Several thousand years ago, intrepid traders from China began making their way west, laden with precious silk, in the hopes of selling their cargo. They were unwittingly opening up the trading route that became to be known as ‘The Silk Road’, a vast network of highways and tributaries that changed the cultures it cross-sected.
When I think of ‘The Silk Road’ I imagine enormous caravans of camels and donkeys, loaded to the max, plodding their way across Asia as their human handlers egged them on. When I think of the trading meccas that sprang up along the way from Xian all the way to Rome, I hear noisy crowds of shoppers and imagine marketplaces teeming with activity. When I think of the myriad shops, inns and food purveyors that opened their doors to travelers passing through, I smell the aromas of (among other things) the spices of entire global regions and sniff in my mind’s eye to inhale their headiness.
We are extremely lucky to live in the 21st Century. Because of the active trading that took part along ‘The Silk Road’, spices such as cinnamon, cardamom, star anise and coriander, to name only a few, are regular pantry elements in the kitchens of today’s cooks. But a mere 2 thousand years ago, you would only have been able to use these to flavor a dish if you lived in South East Asia.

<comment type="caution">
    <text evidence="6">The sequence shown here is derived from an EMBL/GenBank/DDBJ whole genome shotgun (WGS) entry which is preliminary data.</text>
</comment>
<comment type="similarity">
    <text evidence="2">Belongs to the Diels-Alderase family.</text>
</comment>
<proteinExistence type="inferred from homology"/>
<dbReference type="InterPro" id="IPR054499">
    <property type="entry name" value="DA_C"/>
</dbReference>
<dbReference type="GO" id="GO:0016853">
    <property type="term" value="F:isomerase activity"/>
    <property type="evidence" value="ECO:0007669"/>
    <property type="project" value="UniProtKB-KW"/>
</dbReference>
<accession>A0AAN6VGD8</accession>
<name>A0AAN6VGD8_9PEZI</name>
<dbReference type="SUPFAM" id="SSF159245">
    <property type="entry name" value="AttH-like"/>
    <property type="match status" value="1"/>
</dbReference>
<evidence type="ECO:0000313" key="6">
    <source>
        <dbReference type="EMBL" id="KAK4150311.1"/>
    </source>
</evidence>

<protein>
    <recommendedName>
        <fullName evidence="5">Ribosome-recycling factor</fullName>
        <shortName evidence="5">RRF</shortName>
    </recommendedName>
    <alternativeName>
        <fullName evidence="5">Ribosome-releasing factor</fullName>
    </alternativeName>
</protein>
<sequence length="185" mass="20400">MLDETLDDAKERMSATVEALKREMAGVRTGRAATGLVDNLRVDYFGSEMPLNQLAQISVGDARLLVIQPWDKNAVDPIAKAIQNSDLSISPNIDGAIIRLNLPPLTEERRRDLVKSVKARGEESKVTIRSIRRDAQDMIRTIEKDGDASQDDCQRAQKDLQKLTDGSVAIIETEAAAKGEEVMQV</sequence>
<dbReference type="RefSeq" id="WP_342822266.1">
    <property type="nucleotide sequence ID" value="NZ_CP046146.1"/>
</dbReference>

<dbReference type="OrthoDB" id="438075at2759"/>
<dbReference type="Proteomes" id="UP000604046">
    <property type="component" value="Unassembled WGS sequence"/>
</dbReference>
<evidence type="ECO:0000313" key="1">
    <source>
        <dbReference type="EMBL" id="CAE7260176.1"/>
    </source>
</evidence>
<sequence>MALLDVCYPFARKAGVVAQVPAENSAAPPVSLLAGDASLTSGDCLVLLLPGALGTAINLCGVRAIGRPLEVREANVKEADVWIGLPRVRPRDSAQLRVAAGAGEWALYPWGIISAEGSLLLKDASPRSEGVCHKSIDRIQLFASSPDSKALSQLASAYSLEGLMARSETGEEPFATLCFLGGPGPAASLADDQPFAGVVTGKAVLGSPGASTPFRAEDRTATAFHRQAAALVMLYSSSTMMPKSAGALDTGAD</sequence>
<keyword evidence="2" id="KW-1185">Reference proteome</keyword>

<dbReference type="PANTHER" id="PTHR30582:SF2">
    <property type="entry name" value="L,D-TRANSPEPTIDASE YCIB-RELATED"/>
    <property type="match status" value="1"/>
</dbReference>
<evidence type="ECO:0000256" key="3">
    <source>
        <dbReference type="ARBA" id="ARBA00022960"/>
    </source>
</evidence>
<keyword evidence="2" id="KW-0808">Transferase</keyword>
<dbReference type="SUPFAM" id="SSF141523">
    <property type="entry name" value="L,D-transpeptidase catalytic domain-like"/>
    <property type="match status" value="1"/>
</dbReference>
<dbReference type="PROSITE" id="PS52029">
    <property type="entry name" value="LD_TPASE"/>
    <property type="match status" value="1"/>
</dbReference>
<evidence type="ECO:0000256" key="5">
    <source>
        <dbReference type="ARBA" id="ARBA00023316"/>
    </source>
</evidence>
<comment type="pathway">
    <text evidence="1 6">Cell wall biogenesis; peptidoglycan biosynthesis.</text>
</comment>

It fascinates me to have learned that spices, as they began to be introduced to different cultures, were not initially used for cooking. Instead, worth more than their weight in silver to some, they were used as demonstrations of wealth. A tray piled high with, say, cardamom pods surely went a long way towards mitigating the miasma emitting from the hordes of unwashed masses. By the time cinnamon made its way to Egypt, it was used principally in the embalming process the Egyptians are so known for – cinnamon’s phenols were such wonderful preservatives that they also used it to cure meat. Ginger was viewed as a magical medicinal plant, know to calm stomach woes.
Somewhere along the line, people began to realize that spices could be used to enhance the natural flavor of foods. Who knows? Maybe someone drank their umpteenth cup of ginger tea for upset stomach while consuming a plate of vegetables and loved the taste combination. Or a plate of lamb was served, un-rinsed and cooked in the cinnamon used to preserve it next to some meat that hadn’t received the same treatment. We’ll never know for sure what prompted cooks to pick up a spice and play with its potential, but I, for one, continually thank the culinary gods that they did, for where would our food be now if not for those adventurous souls?